I’m happy to refer those questions to the Sports Minister who would be more informed on the specifics of the matter that you’ve raised but the point I’m making is that the Commonwealth has invested heavily, heavily in supporting the success of these Games and you can see the benefits of that investment all around us today. So the Commonwealth has certainly come to the line on this and is certainly serving up for the Games.

CIOBO:

Just on the issue of the drug testing, the Federal Government’s providing I think from memory $1.9 million for that drug testing laboratory, I’m very happy, I’ve got a great working relationship with Kate Jones. The Federal Government will continue to work through issues together with the State Government as matters arise, we’re all committed, we’re all invested in making sure that this Commonwealth Games works very well. So there’s money already on the table for the laboratory, the question now is, is that enough? You’re suggestion that maybe we should waive the fee for testing, we can’t, I mean we have a matter of competitive neutrality, there are principles that apply with Government services we don’t just stop charging for these things because we feel like it so whilst I appreciate the question, that’s the reason why we don’t just abandon principles like competitive neutrality. But most importantly we’ve put a lot of money on the table already, we’ve paid out in full years ahead of time and on matters like these, these sorts of detailed issues we’ve got a good constructive working relationship and we continue to work through these sort of, what are frankly, fairly small issues in the context of the overall Commonwealth Games.

QUESTION:

Does Mr Peters think that the anti-doping is a small issue? Do you think the Federal Government need to do that?

PETERS:

I think at the moment we’re in a good place in terms of with our international federation together with the Australian Government, the State Government and the Commonwealth Games Association to implement the best, what we call high intelligence, anti-doping program. There’s no doubt when you talk to representatives from WADA that this will be the strongest program ever. There has been additional funding put in place for pre-Games testing for ASADA which I thinks revolutionary and takes the ASADA function to before. We are in continual discussions with Minister Hunt’s office, the Australian Government’s Minister for the Commonwealth Games because there are aspects of it that we believe we can work cooperatively on. So those discussions haven’t been completed and in fact I had another discussion this morning, but certainly in the to and fro of producing the best in the world, who pays and how it works properly will always be a debate and at the moment we expect to have a positive outcome in the near future.

QUESTION:

Do you expect to get the money?

PETERS:

We expect to be able to set up the best high intelligence anti-doping program in the world.

QUESTION:

Treasurer, S&P has reaffirmed the AAA credit rating but it says that the rest of the Budget outlook remains negative, what’s your response to that?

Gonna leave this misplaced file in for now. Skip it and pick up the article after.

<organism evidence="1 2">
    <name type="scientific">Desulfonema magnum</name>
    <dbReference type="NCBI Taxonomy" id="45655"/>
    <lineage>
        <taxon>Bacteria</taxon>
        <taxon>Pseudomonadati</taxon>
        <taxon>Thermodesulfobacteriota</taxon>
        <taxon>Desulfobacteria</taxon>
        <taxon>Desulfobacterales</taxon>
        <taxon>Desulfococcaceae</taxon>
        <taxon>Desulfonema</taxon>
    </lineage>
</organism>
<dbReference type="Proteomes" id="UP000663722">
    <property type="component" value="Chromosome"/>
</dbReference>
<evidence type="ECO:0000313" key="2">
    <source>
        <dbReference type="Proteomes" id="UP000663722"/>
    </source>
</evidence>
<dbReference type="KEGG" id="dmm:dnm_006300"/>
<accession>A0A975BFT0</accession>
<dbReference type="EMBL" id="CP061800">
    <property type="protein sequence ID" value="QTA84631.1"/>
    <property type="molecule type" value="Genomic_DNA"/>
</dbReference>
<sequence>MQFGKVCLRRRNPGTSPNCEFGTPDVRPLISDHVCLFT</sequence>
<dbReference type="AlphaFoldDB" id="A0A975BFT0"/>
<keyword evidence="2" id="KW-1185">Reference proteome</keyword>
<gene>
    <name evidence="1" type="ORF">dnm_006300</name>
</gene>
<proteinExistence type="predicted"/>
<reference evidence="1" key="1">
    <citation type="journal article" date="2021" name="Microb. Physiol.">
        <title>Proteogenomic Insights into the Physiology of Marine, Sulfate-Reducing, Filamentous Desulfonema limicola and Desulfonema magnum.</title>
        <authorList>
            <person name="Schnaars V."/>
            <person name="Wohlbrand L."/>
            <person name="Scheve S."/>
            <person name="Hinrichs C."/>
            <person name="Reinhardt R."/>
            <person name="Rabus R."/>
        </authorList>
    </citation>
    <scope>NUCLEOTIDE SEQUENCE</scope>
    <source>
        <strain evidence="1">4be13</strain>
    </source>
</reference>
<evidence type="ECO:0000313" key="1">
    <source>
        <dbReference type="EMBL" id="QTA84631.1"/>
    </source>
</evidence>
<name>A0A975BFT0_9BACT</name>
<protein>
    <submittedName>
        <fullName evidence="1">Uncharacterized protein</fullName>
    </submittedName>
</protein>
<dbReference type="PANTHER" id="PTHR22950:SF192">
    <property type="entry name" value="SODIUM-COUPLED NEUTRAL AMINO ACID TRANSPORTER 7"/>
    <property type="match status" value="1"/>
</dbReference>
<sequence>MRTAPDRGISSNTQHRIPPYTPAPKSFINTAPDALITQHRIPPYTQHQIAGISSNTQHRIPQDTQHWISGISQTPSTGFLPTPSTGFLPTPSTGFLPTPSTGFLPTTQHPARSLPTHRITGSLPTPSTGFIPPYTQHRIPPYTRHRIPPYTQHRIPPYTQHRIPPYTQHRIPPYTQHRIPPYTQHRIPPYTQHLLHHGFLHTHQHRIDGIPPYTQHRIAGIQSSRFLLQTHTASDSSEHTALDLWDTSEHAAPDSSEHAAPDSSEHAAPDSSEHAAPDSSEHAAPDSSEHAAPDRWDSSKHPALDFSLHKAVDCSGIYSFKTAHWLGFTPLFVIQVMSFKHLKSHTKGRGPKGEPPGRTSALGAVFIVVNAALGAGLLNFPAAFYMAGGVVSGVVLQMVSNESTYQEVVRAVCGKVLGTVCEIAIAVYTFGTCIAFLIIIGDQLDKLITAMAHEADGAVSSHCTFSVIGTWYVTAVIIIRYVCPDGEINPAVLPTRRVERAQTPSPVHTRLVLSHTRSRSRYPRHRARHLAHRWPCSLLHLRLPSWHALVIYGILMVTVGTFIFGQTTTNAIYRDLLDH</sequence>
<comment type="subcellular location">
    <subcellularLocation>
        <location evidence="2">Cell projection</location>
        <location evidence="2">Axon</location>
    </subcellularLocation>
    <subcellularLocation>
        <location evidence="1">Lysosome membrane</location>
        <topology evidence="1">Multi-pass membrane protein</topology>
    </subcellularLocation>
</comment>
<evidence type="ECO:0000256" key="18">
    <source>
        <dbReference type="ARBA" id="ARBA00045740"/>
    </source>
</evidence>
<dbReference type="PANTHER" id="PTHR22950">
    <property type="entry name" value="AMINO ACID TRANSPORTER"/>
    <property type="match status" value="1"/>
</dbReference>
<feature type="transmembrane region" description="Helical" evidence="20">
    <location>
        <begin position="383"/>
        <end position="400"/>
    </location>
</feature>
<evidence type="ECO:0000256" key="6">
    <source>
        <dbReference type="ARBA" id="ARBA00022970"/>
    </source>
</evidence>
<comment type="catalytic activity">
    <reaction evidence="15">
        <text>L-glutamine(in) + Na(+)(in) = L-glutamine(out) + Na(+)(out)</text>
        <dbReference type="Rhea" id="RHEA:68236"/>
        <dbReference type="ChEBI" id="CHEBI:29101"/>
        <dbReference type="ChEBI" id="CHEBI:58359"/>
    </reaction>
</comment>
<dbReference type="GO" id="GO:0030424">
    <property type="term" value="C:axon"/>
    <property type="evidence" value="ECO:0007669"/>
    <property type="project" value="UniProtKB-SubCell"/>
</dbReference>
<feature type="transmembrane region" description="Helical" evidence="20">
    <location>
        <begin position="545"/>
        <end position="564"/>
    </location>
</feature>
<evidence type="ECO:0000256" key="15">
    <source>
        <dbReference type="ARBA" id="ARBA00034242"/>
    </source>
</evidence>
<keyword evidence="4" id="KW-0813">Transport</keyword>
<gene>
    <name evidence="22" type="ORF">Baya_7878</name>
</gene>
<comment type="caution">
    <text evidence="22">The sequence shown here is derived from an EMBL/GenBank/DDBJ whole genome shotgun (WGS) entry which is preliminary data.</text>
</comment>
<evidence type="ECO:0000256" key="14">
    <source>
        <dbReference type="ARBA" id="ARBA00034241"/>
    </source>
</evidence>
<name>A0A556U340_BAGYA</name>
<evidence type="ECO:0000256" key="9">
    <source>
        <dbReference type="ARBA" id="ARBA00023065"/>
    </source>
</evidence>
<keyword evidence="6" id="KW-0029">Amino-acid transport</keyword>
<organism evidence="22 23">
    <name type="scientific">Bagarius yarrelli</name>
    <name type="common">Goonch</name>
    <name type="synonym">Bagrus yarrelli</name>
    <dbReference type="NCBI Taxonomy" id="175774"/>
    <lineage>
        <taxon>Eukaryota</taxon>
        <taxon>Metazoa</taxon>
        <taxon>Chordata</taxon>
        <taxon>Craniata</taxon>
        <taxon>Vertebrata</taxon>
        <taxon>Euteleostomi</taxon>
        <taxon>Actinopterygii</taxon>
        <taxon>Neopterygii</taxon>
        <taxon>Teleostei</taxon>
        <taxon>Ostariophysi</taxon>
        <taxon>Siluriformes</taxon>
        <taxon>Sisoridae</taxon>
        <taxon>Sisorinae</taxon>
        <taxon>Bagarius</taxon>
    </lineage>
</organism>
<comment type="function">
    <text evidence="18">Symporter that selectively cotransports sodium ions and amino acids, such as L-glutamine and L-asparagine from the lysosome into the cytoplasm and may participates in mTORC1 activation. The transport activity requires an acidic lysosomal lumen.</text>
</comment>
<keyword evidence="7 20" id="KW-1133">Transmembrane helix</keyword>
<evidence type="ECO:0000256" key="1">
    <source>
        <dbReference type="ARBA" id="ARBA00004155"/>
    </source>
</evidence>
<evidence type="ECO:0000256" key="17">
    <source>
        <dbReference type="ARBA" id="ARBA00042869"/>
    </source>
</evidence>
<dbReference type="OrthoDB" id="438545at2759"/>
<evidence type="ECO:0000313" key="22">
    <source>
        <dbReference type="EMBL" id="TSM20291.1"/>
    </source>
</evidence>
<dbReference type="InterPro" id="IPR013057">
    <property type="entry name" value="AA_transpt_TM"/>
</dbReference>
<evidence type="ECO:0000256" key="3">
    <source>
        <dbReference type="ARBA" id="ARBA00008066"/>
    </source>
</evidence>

TREASURER:

There’s been no change to what Standard & Poor’s AAA credit rating is for Australia, so we have retained that AAA credit rating status. It is exactly the same rating status we’ve had, when it was reaffirmed last December and so the Budget that I delivered last Tuesday week has ensured that that AAA rating has been maintained not just for S&Ps but for the other ratings agencies as well. And I welcome that, I mean if we’d lost that AAA credit rating then a number of things would have happened. First of all that would have put a lot of pressure onto the State ratings as well, what happens to the Commonwealth’s rating does impact on State Government’s ratings, but it also impacts on the ratings of our major banks. And National Australia Bank has estimated the cost of a downgrade of their rating at 10 basis points, just at the start of May this year they considered a 10 basis point movement something that they could absorb, not something that was significant and so if they can absorb a 10 basis point movement in what they thought might have happened on the credit rating, then it puzzles me that they find a six basis point levy to, that has actually ensured that the credit rating has been maintained, that’s something for them to explain. But we welcome the fact the AAA credit rating has been maintained across all three ratings agencies, six months ago all sorts of people were saying that that would not be possible, that it could not be maintained and I think it just demonstrates that the Commonwealth just keeps working to solve the problem, to work the issue. The other thing that S&Ps said was that the Parliament, the Parliament has to now support the fiscal measures that we’ve put in this Budget. I mean the Parliament has a responsibility to support the AAA rating as well by passing the measures that are in this Budget, I welcome the support so far for the bank deposit levy, sorry I should say the bank levy it’s not a bank deposit levy at all in fact it’s the opposite of that. And so I welcome the support for that measure and we look forward to getting the support for the many other measures that are in the Budget.